For anyone who has ever been involved with a narcissist, we know all too well the seemingly unyielding pain and anguish that goes hand-in-hand with being a survivor of narcissistic abuse. The initial love bombing, and subsequent discard and hovering phases, leave our head and heart spinning, reeling from the destructive dynamic that we, as empaths, have been programmed by our narcissist to confuse with love. We see this longing for our broken relationship to be put right, as unrequited love. And the time spent apart from our narcissist pedantically plods onward at a progressively painful pace, with these feelings of wanting and longing only growing deeper and more excruciating to the point that we find ourselves fixating on resolving whatever conflict that exists between us – the empath and our narcissist – at whatever cost, so we can once again bask in the dim glow of the narcissist’s perverted interpretation of love which they have conditioned us to accept as healthy and desirable. My beautiful, this isn’t love. It’s a twisted bastardization of love. So why do we miss it? Why do we miss someone incapable of truly loving? Why do we long for a broken person’s broken love?
Longing is a horrible place to be – emotionally, mentally, psychologically – especially where there is no sense of connection or connectivity with the person for whom you long. It just plain sucks. Today, yesterday; what longing with tears for you. As an empath, and unlike the narcissist, you have genuine and profound amorous feelings of love and commitment that you long to give and reciprocally share with your narcissist. If only they could see this. If only they could look into your heart and witness, firsthand, the unconditional love you feel for them. You must understand, what you ask is truly impossible. The narcissist is simply incapable of feeling any true sense of devotion, commitment, sacrifice; love for anyone but themselves. The only reason the narcissist surrounds themselves with others is to have an endless supply of adulation and admiration – external validation – to make them feel better about themselves. It’s remarkably akin to a junkie’s need for a fix from their drug of choice. Only the narcissist’s drug is an ego boost in the form of (most usually) flattery of a flirtatious, perhaps even overtly sexual nature. This is why the narcissist generally has a harem – one male (narcissist) to many females – or a reverse harem – one female (narcissist) to many males – so the narcissist never experiences a shortage of supply for their next ego boost, their next “fix.”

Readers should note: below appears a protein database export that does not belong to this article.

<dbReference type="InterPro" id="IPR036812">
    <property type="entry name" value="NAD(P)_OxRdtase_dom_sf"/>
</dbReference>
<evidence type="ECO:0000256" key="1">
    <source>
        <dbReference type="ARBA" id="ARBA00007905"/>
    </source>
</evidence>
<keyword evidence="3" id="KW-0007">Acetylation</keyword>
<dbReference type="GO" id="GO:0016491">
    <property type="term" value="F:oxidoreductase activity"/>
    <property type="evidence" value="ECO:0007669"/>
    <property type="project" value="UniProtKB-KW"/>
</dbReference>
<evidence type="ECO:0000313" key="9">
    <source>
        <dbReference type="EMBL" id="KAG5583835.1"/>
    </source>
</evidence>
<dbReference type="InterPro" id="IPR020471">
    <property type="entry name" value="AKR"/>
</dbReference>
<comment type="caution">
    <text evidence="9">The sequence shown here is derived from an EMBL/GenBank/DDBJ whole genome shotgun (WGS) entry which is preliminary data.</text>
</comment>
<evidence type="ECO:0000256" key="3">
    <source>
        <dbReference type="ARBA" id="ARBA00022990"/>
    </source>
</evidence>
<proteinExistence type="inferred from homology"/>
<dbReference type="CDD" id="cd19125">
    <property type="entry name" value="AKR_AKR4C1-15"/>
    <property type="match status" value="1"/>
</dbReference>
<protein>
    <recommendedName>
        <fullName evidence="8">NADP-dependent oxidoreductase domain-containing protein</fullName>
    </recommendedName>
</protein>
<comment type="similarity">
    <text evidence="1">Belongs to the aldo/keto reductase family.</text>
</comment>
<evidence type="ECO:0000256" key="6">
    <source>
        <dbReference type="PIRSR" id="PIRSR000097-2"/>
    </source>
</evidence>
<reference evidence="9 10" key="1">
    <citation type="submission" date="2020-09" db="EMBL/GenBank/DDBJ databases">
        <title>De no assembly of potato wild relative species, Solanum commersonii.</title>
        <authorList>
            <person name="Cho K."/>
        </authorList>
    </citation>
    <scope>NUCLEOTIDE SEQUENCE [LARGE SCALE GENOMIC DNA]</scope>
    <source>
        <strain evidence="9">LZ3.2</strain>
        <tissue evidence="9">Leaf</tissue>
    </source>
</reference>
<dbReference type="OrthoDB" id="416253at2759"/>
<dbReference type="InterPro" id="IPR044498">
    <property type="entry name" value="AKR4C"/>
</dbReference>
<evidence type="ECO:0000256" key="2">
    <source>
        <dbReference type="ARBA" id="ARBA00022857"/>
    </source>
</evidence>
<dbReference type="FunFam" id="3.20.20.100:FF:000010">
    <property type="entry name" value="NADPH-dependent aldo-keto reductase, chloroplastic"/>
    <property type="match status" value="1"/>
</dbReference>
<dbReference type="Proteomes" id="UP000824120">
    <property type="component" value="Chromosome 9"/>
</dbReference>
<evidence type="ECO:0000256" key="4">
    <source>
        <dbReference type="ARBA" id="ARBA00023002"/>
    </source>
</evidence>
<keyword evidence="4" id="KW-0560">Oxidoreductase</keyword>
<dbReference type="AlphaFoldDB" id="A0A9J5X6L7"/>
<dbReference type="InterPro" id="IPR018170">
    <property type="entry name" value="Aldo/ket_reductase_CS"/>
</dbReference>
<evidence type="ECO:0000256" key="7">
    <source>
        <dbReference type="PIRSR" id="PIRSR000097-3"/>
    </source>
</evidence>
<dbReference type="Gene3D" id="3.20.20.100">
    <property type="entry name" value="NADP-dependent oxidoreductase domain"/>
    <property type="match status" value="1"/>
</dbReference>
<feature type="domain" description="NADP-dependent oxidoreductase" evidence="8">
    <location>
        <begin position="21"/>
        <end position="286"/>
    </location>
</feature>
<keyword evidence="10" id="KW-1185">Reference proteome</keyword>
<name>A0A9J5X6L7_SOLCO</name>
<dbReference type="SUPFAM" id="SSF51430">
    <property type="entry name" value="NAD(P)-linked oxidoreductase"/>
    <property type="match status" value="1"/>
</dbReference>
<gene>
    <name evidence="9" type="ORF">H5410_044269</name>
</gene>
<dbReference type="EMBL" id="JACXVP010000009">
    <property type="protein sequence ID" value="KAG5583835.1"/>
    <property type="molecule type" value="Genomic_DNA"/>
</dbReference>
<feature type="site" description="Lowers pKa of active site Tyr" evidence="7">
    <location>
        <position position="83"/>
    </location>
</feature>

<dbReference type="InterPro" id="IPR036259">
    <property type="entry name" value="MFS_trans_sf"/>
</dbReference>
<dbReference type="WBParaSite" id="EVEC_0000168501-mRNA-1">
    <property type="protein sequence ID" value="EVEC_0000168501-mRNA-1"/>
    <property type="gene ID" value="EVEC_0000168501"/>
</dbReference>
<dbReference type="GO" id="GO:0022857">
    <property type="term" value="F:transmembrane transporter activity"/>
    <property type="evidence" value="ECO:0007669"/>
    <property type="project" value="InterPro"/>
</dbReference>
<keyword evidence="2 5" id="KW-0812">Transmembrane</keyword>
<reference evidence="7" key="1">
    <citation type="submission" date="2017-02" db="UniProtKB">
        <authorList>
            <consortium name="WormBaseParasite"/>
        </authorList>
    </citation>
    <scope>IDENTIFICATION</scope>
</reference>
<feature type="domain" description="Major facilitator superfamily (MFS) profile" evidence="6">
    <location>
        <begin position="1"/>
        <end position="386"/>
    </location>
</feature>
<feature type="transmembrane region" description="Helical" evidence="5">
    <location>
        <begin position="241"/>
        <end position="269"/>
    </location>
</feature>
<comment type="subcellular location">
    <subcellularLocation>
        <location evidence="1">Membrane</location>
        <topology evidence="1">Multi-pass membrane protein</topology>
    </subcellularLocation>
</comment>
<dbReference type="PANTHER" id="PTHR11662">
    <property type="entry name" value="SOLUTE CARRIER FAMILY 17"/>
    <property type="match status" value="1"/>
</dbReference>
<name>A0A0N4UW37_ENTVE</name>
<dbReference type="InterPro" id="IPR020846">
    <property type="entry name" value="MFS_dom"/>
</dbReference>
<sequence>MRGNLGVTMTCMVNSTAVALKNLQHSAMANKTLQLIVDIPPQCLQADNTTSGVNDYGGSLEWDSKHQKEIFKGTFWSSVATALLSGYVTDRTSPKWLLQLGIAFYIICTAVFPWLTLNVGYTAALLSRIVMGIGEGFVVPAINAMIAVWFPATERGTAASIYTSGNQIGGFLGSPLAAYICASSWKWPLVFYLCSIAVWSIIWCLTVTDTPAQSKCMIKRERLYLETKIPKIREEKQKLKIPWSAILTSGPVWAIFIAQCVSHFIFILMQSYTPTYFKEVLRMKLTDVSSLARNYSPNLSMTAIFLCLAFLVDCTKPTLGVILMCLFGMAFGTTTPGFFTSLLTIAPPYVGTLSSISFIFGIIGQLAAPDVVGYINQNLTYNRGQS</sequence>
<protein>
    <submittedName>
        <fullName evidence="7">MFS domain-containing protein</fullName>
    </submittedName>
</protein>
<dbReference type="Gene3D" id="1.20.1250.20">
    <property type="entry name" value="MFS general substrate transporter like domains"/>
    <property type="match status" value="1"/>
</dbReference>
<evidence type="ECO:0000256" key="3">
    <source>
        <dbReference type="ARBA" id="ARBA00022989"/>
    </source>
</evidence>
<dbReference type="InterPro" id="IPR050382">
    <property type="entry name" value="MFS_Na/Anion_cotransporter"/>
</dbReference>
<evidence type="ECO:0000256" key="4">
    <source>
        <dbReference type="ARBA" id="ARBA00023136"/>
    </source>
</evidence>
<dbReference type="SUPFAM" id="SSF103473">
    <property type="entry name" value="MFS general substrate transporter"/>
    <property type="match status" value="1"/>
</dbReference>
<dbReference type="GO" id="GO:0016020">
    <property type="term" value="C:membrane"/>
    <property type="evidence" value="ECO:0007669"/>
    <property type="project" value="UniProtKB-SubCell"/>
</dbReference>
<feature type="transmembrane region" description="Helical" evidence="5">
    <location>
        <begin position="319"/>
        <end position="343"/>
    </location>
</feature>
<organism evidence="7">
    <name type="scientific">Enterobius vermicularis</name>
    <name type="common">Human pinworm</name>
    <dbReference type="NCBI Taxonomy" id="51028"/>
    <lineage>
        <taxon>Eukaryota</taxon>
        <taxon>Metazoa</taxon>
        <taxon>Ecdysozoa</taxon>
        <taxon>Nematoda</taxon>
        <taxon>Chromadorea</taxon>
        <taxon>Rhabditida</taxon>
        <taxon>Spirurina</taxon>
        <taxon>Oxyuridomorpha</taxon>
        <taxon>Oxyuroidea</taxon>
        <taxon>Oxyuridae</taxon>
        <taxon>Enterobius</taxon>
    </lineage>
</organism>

The result of this longing has a snowball effect. The initial longing, when unfulfilled for the empath by the narcissist, leaves the empath feeling a lack of connection – something we, as empaths, not only strive for, but long to attain, maintain and share. When the empath is initially denied this connection with their narcissist, the feeling of disconnect and fear of losing someone and something invaluable begins to take on a downward-spiraling demonic life of its own. And with each subsequent incident, the narcissist withdraws further and further away. The empath’s realization of this very real disconnect, and the subsequent burden of unrelenting anguish they are left to endure alone, grows exponentially to the point of becoming paralyzing. And until this longing is quelled by the narcissist, in the form of a reciprocal connection no matter how fleeting it may be, as an empath, ours becomes a very cold and dark, black and white world devoid of any true happiness or joy. It’s a truly debilitating feeling where, as an empath, you see very little, if any, true happiness in anything else. Hobbies, past times, extracurricular activities are all now devoid of any true pleasure because they all center(ed) around, and gravitate back to, our narcissist. We’ve unwittingly lost our identity in the relationship and any joy for living in our narcissist. They truly do complete us.